|Dick Ghiselin • Contributing Editor|
Back in the day, the ultimate over-simplification of the force motivating oil producers was the phrase, "Drilling for Dollars." It was a neat way to display the inbred optimism of the wildcatter's spirit. Back then, with dry hole ratios hovering around 90%, the industry needed all the optimism it could muster. Luck played a major role in deciding whether a wildcatter would strike it rich or drill a duster.
In the early part of the 20th century, slick-tongued promoters scoured the country looking for investors so they could keep drilling. Many were delighted with a dry hole because that meant they did not have to pay off the people who held fractions of the lease totaling 200% or 300%. In many cases, the science used in determining where to drill was loosely termed "closeology" – drill as close as possible to a producer and you were likely to bring in a well.
|The IDEAS drill bit design platform enabled engineers to optimize placement of the rolling cutters on bit blades to ensure efficient cutter rotation, thereby optimizing drill bit durability. Image courtesy Smith Bits, a Schlumberger company.|
Since subsurface geology was more art than science, drillers employed "scouts" who frequented the saloons around the oil patch trying to find out who was drilling and how deep they were. Scouts were even seen to sneak up to a competitor's rig that was making a trip to try to count the number of stands in the derrick so they could estimate the well's depth.
The industry has come a long, long way since those days of wooden rigs and iron men. Science and technology has enabled us to continue drilling, and even to reduce the dry hole ratios to 60% or less. At the forefront of this applied science is the ubiquitous drill bit.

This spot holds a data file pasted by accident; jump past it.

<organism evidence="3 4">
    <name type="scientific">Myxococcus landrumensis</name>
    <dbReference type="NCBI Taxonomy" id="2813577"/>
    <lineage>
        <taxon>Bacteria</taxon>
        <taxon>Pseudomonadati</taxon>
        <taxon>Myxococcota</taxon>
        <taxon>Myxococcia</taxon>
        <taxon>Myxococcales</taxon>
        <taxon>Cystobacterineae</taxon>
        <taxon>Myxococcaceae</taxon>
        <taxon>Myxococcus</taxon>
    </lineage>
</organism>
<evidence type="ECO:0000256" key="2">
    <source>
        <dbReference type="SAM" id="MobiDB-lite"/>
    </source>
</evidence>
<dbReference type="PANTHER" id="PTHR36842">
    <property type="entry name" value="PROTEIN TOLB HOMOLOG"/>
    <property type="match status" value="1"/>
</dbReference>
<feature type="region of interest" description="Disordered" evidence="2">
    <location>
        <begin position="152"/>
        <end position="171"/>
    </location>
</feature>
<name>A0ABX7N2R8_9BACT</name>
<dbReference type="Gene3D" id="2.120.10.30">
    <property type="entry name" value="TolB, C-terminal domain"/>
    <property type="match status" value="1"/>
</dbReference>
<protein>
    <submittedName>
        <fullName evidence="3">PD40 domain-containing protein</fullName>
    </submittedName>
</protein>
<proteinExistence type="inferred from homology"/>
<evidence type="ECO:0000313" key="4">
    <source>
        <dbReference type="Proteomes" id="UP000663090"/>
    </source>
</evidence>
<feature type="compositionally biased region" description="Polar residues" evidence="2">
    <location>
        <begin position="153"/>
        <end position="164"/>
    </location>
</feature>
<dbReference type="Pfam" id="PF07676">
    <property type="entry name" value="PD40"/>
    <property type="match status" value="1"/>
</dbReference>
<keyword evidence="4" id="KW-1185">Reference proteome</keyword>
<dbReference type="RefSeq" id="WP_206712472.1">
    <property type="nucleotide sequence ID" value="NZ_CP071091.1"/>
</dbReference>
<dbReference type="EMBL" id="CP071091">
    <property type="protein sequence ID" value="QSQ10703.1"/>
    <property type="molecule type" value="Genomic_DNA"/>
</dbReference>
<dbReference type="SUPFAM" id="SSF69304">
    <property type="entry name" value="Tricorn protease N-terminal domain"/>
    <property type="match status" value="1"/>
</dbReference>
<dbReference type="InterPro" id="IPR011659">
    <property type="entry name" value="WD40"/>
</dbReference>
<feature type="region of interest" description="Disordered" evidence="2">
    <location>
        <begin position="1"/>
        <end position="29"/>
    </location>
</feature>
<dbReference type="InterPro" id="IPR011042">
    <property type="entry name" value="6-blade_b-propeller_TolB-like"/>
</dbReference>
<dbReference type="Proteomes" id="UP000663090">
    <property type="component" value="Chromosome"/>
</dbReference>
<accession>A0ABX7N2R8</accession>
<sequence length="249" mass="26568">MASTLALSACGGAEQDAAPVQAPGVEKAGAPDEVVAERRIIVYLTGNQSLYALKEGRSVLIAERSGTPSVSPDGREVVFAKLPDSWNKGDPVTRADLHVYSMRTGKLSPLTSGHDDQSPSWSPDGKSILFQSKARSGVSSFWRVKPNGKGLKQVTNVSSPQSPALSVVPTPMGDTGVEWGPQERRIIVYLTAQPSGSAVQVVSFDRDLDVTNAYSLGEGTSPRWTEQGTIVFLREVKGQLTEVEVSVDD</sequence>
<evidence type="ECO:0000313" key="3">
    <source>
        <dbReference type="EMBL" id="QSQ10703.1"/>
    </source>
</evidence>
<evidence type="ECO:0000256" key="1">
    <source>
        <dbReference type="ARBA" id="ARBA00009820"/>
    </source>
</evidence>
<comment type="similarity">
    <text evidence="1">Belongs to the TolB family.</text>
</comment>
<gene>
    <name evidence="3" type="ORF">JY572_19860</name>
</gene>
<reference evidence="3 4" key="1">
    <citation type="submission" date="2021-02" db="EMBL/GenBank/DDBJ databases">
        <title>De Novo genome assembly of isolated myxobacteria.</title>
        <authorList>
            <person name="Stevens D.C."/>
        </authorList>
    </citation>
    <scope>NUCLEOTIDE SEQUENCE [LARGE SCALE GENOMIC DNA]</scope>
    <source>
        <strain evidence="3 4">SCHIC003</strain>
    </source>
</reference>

In this issue ofOffshore, there is a story about bit innovations that, in their effect, truly pay off the phrase "Drilling for Dollars." However, since the bit has nothing to do with whether the well penetrates productive strata, the dollars we are writing about do not come from production, they come from cost reduction.
Traditionally, the highest cost item on an AFE is rig cost. The Independent Petroleum Association of America (IPAA) used to do an annual survey of the cost of drilling and equipping an oil well. Rig costs always led, averaging 35% of the total. Naturally, people reasoned, "If we can reduce drilling time, we can reduce our biggest cost item." And the race was on.
The conventional wisdom gravitated toward increasing rate of penetration (ROP) to save time, and many of the innovations developed by bit providers were aimed at designs that could boost ROP. If you look through oil magazine archives, you will find that almost all bit advertisements focus on ROP. It is logical. Wells were vertical, for the most part. Most geocolumns were conventional and fairly easy to drill. Few wells were deeper than 15,000 ft (4,572 m), and bits just had to make it to the next casing point, so ROP was the only parameter that played a major role in cost reduction. Offshore was no exception.